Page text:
Venturi Flume Laboratory

Venturi Flume Lab

Objective

To collect flow rate and upstream depth data to allow the calculation of coefficient k and n for this particular flume, and then compare the experimental value with theoretical values contained in BS ISO 4359.

Introduction

A venturi flume is an open flow water channel that constricts flow and causes a drop in the hydraulic grade line, creating a critical depth. Venturi flumes are used in flow measurement of large flow rates. A flume is used to accelerate flow by converging sidewalls, or raising the bottom or both. There are many applications where the flow must be measured with a minimum of loss of energy and the Venturi flume has evolved for this purpose.

The venturi flume is often used in the measure of discharge. These have been extensively used in hydraulic mining and working placer deposits for gold, tin and other heavy minerals.

Apparatus

Stopwatch

Venturi flume

Theory

0.1m wide throat

0.3m wide horizontal channel

0.1m long throat

Tank size = 0.76m * 1.22m * 0.04m = 0.0371 m3

Equations

1.

Q=Khn

Q = Flow rate

K = Constant for particular flume

h = Upstream Energy (upstream depth)

n = Constant for particular flume

Constants K and h can be calculated using a graph of Q against h.

(BS ISO 4359:1983) Annex G

2.

K=1.7*CD*B

CD = Discharge coefficient = 0.9

B = Width of flume = 0.1

(BS ISO 4359:1983) Annex G

3.

n=1.5

(BS ISO 4359:1983) Annex G

Note: Equations 2 and 3 are used to calculate theoretical values of K and n.

4.

Q=Tank volumetime

Procedure

Begin the experiment by assigning members of the group to take control of the variables on the flume. One person should control the orange wheel that allows the flow to be adjusted and start/stop button.

The second person should measure the upstream depth by reading off the value on the gauge when the gauge is in slight contact with the flow of water.

The third person is needed to turn the big wheel anti – clockwise, this blocks the tank therefore allowing water to rise and fall in the tank so that measurements can be taken by use of a gauge and marker.

The fourth person should start the stop watch when the marker rises to 17 and then stop the clock when the marker reaches the 21 mark. The 4 cm difference should give a certain time.

Once time has been recorded, the big wheel should be turned clockwise to allow flow to continue as normal to prevent overflow of water.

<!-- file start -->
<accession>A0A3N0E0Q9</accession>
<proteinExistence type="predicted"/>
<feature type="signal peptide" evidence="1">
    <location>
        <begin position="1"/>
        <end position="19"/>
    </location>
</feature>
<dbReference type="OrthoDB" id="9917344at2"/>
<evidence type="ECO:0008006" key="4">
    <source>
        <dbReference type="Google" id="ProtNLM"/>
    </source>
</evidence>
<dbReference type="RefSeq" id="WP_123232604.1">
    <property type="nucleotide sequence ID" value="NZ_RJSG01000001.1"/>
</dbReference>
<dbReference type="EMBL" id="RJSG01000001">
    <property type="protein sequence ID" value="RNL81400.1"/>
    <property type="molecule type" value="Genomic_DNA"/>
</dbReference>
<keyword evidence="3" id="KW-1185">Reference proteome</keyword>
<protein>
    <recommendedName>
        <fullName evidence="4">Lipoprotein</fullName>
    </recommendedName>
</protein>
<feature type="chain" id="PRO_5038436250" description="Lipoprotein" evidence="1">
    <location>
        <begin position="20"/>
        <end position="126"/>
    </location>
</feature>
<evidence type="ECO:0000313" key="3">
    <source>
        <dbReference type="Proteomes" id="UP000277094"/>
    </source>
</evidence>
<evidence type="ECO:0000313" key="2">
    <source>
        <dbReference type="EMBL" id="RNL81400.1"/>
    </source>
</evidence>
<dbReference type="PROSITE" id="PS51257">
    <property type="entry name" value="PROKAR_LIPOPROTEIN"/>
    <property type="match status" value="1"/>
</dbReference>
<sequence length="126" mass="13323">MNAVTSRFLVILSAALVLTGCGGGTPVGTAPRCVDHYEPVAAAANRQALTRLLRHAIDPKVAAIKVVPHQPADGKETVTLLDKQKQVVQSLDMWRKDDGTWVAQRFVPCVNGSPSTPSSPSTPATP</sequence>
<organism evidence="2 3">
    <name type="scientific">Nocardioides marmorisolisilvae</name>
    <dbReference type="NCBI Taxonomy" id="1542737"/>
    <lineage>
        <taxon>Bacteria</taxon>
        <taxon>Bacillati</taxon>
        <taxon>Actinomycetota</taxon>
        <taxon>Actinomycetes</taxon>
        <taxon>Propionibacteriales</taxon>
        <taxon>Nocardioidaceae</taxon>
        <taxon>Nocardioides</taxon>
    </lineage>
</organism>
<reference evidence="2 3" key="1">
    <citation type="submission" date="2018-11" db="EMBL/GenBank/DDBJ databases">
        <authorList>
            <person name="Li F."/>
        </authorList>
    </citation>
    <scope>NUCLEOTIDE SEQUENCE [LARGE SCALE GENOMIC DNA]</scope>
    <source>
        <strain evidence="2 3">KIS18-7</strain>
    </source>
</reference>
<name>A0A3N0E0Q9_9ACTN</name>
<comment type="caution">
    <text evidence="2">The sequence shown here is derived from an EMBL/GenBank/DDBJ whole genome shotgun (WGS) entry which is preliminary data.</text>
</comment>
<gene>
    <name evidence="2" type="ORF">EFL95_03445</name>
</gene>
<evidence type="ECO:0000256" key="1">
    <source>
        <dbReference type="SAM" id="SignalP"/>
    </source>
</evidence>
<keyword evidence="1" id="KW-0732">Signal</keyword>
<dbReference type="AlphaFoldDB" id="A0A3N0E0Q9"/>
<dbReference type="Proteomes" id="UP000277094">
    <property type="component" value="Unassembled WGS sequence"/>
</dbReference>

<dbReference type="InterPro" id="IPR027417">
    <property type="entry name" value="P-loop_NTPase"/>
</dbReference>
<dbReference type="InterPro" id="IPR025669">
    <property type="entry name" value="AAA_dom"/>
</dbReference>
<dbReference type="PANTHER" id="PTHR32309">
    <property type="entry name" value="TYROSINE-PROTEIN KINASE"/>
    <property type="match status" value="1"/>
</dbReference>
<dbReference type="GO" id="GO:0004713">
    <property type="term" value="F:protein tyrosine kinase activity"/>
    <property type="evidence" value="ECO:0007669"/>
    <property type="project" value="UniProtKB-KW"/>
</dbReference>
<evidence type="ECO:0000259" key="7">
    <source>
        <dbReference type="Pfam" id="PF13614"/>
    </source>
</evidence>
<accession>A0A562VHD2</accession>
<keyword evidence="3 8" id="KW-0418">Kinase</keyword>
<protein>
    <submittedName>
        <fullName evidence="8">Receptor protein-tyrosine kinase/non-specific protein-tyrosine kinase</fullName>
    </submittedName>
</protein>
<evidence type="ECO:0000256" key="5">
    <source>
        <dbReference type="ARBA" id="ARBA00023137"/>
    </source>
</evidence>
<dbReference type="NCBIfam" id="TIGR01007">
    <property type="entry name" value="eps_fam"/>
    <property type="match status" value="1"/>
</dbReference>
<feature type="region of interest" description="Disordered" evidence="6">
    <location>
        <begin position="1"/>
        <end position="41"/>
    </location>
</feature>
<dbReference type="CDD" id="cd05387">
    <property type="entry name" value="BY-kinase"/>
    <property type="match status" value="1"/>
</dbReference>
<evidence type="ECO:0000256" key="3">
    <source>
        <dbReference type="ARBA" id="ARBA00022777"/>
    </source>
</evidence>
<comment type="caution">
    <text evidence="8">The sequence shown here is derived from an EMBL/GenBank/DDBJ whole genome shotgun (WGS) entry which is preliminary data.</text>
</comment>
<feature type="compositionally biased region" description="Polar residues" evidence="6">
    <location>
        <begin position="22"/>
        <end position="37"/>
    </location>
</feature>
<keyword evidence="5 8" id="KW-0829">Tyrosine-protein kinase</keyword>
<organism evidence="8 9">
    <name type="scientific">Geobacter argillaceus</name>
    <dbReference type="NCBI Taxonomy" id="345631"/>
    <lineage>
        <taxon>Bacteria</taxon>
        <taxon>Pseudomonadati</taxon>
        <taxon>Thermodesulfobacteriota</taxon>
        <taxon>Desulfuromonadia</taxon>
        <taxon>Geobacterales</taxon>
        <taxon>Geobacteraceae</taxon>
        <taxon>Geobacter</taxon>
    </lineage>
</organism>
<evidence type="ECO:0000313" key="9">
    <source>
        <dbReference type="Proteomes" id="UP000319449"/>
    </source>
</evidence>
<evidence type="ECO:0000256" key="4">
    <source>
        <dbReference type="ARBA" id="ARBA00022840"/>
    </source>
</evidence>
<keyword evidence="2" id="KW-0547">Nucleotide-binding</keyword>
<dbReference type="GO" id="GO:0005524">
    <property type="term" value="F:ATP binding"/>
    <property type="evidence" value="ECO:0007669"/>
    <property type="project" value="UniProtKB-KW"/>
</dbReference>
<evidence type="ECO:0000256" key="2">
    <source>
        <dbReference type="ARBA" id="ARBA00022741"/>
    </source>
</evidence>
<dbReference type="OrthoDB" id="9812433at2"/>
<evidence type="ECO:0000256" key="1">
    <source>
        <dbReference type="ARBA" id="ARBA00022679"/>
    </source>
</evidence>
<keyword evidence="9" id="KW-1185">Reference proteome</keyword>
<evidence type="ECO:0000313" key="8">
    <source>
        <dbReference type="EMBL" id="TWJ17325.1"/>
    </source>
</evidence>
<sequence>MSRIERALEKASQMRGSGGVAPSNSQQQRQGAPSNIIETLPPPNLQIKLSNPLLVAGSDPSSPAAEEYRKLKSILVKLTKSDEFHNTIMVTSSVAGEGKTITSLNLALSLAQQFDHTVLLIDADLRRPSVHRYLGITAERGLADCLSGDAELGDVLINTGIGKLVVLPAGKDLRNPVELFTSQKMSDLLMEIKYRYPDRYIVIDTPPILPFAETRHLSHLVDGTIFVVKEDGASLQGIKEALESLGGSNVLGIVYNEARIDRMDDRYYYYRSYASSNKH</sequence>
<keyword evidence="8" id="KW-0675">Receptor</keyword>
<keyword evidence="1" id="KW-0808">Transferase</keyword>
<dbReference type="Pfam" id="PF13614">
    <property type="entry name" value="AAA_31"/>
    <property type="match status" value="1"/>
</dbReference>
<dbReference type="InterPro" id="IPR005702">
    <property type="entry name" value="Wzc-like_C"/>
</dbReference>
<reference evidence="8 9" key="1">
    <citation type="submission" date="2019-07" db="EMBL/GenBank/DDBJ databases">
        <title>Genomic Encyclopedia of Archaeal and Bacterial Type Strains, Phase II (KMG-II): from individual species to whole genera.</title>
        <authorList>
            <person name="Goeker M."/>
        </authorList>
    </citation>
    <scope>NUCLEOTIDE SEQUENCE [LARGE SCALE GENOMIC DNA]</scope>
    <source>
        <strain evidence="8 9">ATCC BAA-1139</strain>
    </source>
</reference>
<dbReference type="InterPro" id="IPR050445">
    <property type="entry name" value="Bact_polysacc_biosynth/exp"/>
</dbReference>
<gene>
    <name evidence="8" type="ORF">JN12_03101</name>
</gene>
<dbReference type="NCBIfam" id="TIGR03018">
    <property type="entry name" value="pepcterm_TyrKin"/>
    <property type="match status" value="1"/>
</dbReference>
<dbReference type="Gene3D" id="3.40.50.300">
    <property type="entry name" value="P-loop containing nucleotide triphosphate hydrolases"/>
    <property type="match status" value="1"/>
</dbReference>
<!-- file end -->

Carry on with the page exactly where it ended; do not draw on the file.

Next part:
This process should be carried out six times, the only change being that for each time the experiment is carried out, flow rate should be changed by turning the orange wheel a little each time.

Once the six upstream depths and times have been recorded, volumetric flow rate can be calculated and hence used to calculate values for K and h.

Results

time (s)

h (cm)

h (m)

Q (m3/sec)

log Q

log h

1

2.54

20.2

0.202

0.01460157

-1.8356

-0.69465

2

2.85

20

0.2

0.01301333

-1.88561

-0.69897

3

3.12

17.9

0.179

0.01188718

-1.92492

-0.74715

4

2.87

16.3

0.163

0.01292265

-1.88865

-0.78781

5

3.4

14.2

0.142

0.01090824

-1.96225

-0.84771

6

9.83

6.6

0.066

0.00377294

-2.42332

-1.18046

Theory value

K = 1.7 * Cd* B

K=1.7*0.9*0.1=0.153

For a rectangular throated flume, n = 1.5

Experimental values

K = 0.0945

n = 1.1696

Graph showing Q against h

Graph showing Q against h

Log Q against Log h

Log Q against Log h

Analysis

Example calculation at test run 3

Q=Tank volumetime

Q=0.76m * 1.22m * 0.04m 3.12 sec=0.01188718 m3sec

h=17.9100=0.179m

Q=Khn

LogQ=LogKhn

Log Q=nLogh+Log K

y=mx+c

y = Log Q

m = n

x = Log h

c = Log K

Therefore by plotting Log Q vs. Log h, we can attain values for n and Log K

From graph, equation of line;

Log Q=1.1696 Log h-1.0205

Therefore,

n = 1.1696

Log K = -1.0205

K = 10-1.0205 = 0.0954

Discussion

The venturi flume experiment is used to calculate coefficients K and n. The experimental value for K was 0.0954, theoretical value is 0.153. The experimental value for n was 1.1696, theoretical value is 1.5. The difference in experimental value for K and n from the theoretical values could be because of human error caused by the person reading the stopwatch.

The limitations of the venturi flume test are that the upstream depth is an approximate as it is down to human judgement. Secondly, the flow rate wheel does not give a set flow rate; therefore no experiment can be repeated again to give the same flow rates and upstream depths.

BS ISO 4359 states that the flume should be clean before an experiment takes place, this can cause alterations and errors in the results.

Overall, I believe that the results obtained are a good set of results with a strong positive correlation; there are not any anomalous results. If the experiment was to be repeated, I would carry out the experiment several times and then use an average K and n value. This would then reduce the error and hence allow further discussion to why there is a difference from theoretical values.

1

Log Q = 1.1696 * Logh - 1.0205

Log h

Log Q

Q = 0.0954 * h1.1696

h (metres)

Q (m3/s)

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